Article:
City to clamp down on illegal outdoor advertisers
The City of Johannesburg has toughened its Outdoor Advertising and Billboards by-laws to classify illegal outdoor advertising as a serious crime, in the same category as building hijackings.
Jack Sekgobela, Manager of Outdoor Advertising in the City’s Planning Department, says the City is losing millions of rands every year to illegal outdoor advertising.
The City is now getting tough on several offending companies – including top international brands – in a new drive to avert loss of revenue and possibly recoup some of the lost revenue as well as ensure compliance. A part of the process, the City is about to start an audit of each and every sign to verify which ones are legal and which ones are not. This will provide a clear indication of exactly how much revenue the City is losing in application and rental fees.
He says with the old by-laws, the offenders were able to get away with infringements because of the loopholes and gaps which existed and were exploited by advertising companies.
“The offenders would deliberately ignore our officials when approached to find amicable solutions. The court processes are lengthy, and even when the matter eventually gets to be heard, these companies get a slap on the wrist,” he says.
Through the revised By-laws, the City can now go the civil route and instituting civil claims against the offenders. The City has also started laying criminal charges against the landlord [of the premises on which the billboard is erected], the advertising agency, the company being advertised, and its directors and shareholders.
Sekgobela says the City has made several overtures for the offenders to comply, however very few are cooperating.
The Outdoor Advertising and Billboards By-laws clearly do not allow for illegal billboards to be put up without the City’s permission. Some companies put up wrap advertising signs in residential areas, which is also illegal.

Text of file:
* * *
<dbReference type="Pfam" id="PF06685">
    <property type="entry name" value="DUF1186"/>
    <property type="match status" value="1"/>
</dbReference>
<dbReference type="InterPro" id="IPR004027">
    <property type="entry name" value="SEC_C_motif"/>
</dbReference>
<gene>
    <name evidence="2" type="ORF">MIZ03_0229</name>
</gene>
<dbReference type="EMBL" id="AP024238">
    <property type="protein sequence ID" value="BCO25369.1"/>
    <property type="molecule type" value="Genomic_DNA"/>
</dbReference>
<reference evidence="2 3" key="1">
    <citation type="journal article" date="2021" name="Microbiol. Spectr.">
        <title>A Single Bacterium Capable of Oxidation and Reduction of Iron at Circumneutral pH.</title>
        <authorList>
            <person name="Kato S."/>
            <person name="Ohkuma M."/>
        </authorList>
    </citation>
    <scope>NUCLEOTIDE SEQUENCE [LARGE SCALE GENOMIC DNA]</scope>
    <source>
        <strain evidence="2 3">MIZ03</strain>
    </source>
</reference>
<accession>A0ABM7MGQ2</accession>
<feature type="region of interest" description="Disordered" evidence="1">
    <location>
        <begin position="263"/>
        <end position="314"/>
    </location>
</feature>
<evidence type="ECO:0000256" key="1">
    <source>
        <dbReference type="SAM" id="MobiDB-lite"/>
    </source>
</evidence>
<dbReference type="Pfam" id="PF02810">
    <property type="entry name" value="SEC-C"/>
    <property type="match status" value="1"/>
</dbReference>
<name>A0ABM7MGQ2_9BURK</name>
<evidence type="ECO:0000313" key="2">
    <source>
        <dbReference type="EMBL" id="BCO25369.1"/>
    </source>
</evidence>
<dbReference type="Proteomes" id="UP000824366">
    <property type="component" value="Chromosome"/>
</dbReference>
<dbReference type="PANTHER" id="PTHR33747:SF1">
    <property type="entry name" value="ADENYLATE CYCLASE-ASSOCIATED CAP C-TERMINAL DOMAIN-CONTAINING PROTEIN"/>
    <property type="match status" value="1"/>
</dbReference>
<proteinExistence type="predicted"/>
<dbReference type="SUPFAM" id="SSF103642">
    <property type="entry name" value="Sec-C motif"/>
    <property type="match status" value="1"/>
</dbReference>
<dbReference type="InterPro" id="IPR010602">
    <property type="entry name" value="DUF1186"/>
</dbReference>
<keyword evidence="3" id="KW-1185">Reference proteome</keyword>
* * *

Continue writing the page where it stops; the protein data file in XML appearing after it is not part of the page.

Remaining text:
“The approval process for Outdoor Advertising has been streamlined and as such there are currently no applications in the system to be processed or approved,” Sekgobela says.
A task team which includes members of the South African Police Service, National Prosecuting Authority, Hawks and the Johannesburg Metropolitan Police Department has now been set up to tackle this problem.
In December last year, the City won a case against an international electronics company, Samsung. This, after a four-year legal battle, which went right up to the Supreme Court of Appeal in Bloemfontein.
Sekgobela says most of the billboards are erected at night or over weekends by unknown people. The normal process followed when an illegal sign goes up, The City contact the company being advertised. Few companies show interest to resolving the infringements with others opting to go the courts route.
As such, the City continuously issues Notices of Contravention, giving the offenders seven to 14 days to remove an illegal sign, which is ignore most of the time.
“Once a company ignores that notice, the case is referred to the City’s legal department for a civil case to be heard in court. The Samsung billboard on the M1 is a case in point,” Sekgobela says.
“We are closing all the loopholes. We are also drawing up a list of the illegal signs, which we will hand over to the South African Revenue Service to check if they pay tax,” concludes Sekgobela.